Non-profit organization helps ex-convicts get health care

Jenna Jump

Cronkite News

Carl Hunter knows how difficult it can be to reintegrate into society after spending time behind bars. So he has dedicated the past few years to making this process easier for others through his work at Building Promise USA.

Austin, Texas, non-profit
is led by people like Hunter — those who have been incarcerated before, in drug addiction rehab, or have relatives in those situations. Now they work to guide others on the path to a successful future.

One main goal: to ensure that those starting over have access to the health care they need, especially as the COVID-19 pandemic drags on.

“Building Promise is about transforming lives and giving you choices,” said Hunter, a former heroin and crack cocaine user who has been in recovery for years. His son is serving time in a Colorado prison, which gives Hunter a unique perspective on the obstacles to starting over after his release.

“A lot of what we do … is to change people’s minds, to say, ‘These are people too. “”

With about 2 million people locked up, the United States has the highest number of incarcerated people in the world, according to the nonprofit Prison Policy Initiative of Massachusetts and the World Prison Brief, a program of the Institute for Crime. & Justice Policy Research based in London.

Texas has the highest number of incarcerated people in the country; Arizona ranks ninth. Both states have higher incarceration rates than the country as a whole, Data from the Prison Policy Initiative show.

In Arizona, the Department of Corrections has come under fire for its provision of health care to inmates since it transitioned to a privatized system in 2012.

That year, the American Civil Liberties Union and the Arizona Center for Disability Law sued the department
on behalf of inmates who had received inadequate care. Millions in fines have been slapped on the agency for not doing enough to improve conditions, and last year a judge reopened the file
for test. A decision is pending that could force the department to make further changes or place the agency under federal comptrollership.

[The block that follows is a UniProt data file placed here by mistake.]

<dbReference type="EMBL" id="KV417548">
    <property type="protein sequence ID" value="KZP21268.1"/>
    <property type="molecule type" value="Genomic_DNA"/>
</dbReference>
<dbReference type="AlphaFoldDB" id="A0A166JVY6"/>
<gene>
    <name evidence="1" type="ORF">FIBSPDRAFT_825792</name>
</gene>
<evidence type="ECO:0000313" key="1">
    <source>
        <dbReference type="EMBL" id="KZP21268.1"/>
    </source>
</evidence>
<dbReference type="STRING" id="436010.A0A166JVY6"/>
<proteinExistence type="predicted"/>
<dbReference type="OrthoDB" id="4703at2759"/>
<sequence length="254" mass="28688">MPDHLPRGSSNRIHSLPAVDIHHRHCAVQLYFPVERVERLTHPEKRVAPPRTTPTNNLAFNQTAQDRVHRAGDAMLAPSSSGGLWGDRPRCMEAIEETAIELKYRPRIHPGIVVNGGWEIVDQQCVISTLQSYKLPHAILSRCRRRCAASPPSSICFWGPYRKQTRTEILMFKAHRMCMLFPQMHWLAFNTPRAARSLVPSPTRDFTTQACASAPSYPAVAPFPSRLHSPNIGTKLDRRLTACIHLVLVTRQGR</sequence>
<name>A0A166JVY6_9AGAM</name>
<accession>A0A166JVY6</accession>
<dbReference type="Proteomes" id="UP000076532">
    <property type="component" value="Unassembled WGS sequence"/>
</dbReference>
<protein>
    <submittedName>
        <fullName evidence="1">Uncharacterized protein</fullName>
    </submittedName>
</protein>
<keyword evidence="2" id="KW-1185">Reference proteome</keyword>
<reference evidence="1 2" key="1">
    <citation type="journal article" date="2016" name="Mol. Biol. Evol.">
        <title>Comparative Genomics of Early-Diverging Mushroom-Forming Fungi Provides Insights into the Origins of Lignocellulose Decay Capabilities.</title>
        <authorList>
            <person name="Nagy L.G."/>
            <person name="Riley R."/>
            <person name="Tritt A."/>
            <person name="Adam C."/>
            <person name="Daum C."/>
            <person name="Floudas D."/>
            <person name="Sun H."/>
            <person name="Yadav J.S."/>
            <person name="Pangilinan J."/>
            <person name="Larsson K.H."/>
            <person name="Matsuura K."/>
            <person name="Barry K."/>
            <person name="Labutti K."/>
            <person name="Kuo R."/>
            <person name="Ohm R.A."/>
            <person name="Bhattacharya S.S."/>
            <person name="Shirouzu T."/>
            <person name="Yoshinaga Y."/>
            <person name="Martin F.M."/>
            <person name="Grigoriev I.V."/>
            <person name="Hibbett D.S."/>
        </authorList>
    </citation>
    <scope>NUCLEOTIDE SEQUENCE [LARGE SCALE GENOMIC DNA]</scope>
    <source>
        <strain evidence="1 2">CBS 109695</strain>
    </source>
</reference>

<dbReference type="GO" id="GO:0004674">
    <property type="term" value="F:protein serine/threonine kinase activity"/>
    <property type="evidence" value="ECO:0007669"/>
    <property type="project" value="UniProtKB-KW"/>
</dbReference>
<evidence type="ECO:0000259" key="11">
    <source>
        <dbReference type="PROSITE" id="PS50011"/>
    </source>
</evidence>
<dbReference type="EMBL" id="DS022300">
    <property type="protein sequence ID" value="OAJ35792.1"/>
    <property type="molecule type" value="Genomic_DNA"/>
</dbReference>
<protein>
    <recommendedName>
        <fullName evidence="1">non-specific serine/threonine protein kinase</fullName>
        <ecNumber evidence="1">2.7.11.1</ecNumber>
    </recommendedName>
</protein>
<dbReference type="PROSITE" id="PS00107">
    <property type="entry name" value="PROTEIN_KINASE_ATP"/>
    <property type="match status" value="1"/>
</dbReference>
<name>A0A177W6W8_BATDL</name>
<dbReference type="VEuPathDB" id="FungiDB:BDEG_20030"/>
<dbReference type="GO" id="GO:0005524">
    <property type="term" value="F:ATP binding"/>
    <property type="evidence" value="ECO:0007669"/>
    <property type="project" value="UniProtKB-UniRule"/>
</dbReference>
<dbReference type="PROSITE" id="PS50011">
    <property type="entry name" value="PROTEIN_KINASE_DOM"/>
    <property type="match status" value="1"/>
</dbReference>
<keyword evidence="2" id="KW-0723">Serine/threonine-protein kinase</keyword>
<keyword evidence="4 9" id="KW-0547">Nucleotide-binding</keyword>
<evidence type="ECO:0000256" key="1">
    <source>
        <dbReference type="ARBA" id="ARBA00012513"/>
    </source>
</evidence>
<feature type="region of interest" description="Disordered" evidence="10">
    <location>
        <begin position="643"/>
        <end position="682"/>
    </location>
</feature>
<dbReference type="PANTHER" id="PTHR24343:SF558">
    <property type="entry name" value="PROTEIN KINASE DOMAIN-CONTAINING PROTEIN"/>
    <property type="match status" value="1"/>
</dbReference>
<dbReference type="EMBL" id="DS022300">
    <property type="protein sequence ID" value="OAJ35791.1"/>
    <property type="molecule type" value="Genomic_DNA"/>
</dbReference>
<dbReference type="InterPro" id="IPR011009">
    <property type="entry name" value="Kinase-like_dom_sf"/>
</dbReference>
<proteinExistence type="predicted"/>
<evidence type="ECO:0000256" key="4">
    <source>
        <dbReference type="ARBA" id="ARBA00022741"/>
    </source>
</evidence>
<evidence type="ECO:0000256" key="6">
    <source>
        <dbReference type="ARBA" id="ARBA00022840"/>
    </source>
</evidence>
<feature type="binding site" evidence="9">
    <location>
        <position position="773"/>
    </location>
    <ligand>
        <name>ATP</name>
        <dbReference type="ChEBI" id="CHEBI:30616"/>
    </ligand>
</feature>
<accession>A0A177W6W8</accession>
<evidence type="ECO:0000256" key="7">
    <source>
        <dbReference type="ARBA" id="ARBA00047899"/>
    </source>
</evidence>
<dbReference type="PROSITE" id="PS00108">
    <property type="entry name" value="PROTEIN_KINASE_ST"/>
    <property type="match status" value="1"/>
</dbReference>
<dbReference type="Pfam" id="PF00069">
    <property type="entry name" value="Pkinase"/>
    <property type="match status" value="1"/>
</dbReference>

Prisoners face higher rates of chronic diseases and viral infections, such as HIV, hepatitis B and C and influenza, as well as non-communicable diseases, including cancer, asthma and diabetes ,
Studies show. Higher rates of substance abuse and mental illness are also significant, and access to behavioral health care is often limited behind bars.

But the lack of quality care does not stop at the prison gates.

A analysis by the American Academy of Family Physicians
finds that the majority of people released from correctional facilities have at least one health condition – whether physical, emotional or substance use – and that many suffer from multiple conditions. Hospitalization rates are also higher among this population, the group reports.

“Upon reintegration into society, the rapid and continued management of these conditions often falls by the wayside, as incarcerated individuals face difficulties in enrolling in health insurance coverage, finding a care physician primary care, making health care appointments and refilling prescriptions,” the report mentioned. These barriers contribute to a “particularly high vulnerability to morbidity and mortality in the first weeks after release”.

Other research findings
that for those who access health care after incarceration, regular engagement with services is unpredictable – in part because of how they are treated by clinicians.

Hunter, who holds a master’s degree in theology, has long served in the nonprofit sector, doing community organizing and other advocacy work. But even as he did, he struggled with substance use.